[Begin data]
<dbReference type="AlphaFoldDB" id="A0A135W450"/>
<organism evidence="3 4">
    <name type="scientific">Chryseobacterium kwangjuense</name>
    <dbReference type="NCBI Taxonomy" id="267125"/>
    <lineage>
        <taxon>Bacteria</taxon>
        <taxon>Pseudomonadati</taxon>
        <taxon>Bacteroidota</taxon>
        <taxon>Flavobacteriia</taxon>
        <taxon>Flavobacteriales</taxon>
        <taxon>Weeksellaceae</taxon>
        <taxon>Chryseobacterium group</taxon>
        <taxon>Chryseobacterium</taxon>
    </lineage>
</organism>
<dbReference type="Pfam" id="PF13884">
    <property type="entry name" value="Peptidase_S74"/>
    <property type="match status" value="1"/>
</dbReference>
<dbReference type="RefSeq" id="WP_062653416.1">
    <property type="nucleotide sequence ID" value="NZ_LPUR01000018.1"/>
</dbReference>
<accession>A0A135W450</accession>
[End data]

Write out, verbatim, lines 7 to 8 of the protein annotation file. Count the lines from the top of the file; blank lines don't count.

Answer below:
        <taxon>Pseudomonadati</taxon>
        <taxon>Bacteroidota</taxon>